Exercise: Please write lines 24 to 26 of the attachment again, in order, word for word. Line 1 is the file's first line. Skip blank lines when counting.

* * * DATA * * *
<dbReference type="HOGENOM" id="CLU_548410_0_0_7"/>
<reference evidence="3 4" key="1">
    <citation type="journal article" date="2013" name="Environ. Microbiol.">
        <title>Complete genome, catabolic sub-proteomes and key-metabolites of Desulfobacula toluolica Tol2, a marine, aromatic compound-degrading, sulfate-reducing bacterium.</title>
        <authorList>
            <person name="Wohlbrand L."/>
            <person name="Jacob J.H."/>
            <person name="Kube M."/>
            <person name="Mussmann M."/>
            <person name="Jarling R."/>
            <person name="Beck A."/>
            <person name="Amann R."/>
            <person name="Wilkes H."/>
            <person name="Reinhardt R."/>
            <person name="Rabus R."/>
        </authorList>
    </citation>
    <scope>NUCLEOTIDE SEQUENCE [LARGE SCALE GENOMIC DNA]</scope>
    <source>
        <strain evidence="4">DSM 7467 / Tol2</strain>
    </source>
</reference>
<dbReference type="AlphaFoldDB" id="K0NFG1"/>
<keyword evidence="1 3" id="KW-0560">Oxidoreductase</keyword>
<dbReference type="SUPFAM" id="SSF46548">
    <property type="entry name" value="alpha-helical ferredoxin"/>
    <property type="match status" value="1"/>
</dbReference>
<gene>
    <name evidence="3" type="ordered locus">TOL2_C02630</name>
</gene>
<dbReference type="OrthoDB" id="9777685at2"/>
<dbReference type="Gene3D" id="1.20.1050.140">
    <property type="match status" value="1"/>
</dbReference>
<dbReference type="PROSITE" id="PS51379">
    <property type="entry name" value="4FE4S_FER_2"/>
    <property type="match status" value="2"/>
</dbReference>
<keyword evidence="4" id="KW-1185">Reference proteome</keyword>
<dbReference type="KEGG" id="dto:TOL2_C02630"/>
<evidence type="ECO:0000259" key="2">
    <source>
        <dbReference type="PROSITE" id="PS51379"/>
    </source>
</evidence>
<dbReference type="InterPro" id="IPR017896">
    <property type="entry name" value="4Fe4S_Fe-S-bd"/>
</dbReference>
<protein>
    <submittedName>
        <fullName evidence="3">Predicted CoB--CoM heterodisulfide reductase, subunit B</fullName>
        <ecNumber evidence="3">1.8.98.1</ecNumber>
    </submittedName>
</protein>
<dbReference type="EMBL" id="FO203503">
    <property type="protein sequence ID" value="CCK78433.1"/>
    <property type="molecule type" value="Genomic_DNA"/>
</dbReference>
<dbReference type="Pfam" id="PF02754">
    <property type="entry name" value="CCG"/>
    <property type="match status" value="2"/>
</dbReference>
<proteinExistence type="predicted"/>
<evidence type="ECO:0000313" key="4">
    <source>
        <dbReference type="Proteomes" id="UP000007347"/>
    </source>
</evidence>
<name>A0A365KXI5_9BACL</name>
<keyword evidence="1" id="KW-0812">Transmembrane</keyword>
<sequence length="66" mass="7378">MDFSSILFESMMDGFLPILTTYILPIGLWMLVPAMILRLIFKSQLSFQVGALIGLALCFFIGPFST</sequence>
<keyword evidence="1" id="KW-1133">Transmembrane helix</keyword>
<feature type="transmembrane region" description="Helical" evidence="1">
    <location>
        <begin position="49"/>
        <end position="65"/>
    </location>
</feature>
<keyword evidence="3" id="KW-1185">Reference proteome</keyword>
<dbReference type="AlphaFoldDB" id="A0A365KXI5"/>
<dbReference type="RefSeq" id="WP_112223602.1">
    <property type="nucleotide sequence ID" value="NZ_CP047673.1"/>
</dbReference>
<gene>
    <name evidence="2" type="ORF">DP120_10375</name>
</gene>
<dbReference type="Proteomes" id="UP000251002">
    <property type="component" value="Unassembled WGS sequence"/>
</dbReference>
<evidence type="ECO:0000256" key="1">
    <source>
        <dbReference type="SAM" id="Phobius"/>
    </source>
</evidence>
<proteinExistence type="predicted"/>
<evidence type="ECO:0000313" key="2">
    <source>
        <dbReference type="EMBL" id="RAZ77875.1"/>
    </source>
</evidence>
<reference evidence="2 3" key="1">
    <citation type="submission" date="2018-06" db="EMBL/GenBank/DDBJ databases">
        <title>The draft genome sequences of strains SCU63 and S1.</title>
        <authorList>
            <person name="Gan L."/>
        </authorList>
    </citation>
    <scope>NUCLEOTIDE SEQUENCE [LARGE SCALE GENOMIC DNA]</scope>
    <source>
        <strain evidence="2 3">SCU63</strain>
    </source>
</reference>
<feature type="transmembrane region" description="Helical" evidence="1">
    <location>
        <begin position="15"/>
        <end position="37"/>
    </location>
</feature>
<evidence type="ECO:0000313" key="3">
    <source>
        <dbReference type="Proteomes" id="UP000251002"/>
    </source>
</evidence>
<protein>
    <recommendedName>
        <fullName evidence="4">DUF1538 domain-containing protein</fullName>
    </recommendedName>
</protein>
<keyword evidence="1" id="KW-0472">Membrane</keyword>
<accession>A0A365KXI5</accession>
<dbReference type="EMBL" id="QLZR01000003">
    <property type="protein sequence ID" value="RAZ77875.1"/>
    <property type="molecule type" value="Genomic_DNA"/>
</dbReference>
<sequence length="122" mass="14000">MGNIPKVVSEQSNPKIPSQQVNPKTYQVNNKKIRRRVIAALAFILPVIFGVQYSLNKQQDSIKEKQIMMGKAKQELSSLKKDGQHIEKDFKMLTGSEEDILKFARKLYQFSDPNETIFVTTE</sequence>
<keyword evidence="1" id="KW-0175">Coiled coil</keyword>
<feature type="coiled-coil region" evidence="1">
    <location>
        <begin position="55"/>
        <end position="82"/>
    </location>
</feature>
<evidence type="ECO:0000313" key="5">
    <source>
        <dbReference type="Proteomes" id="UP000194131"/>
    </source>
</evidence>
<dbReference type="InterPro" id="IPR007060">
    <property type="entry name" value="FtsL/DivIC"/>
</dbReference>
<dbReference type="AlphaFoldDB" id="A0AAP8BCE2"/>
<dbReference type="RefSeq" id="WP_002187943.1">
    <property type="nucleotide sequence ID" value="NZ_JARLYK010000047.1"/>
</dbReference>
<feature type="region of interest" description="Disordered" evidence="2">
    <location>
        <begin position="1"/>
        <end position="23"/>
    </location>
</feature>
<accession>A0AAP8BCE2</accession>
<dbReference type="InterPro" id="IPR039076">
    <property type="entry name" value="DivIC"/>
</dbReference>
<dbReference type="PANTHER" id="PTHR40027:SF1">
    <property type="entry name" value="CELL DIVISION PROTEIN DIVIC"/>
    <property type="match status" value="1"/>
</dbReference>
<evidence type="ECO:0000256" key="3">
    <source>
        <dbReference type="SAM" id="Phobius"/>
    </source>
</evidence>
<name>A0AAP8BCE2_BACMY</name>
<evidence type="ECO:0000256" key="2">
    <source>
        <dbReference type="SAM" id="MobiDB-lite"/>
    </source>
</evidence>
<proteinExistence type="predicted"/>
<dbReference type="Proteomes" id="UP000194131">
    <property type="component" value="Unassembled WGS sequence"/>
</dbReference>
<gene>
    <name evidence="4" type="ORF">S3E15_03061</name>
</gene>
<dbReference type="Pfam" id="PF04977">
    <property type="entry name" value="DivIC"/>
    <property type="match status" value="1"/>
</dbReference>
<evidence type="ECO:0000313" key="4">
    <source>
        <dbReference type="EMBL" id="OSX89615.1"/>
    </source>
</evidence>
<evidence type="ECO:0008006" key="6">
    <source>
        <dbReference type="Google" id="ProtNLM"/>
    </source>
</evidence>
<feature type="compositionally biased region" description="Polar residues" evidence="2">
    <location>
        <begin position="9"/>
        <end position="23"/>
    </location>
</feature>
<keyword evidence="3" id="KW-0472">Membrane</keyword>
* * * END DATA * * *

<keyword evidence="1 3" id="KW-0560">Oxidoreductase</keyword>
<dbReference type="SUPFAM" id="SSF46548">
    <property type="entry name" value="alpha-helical ferredoxin"/>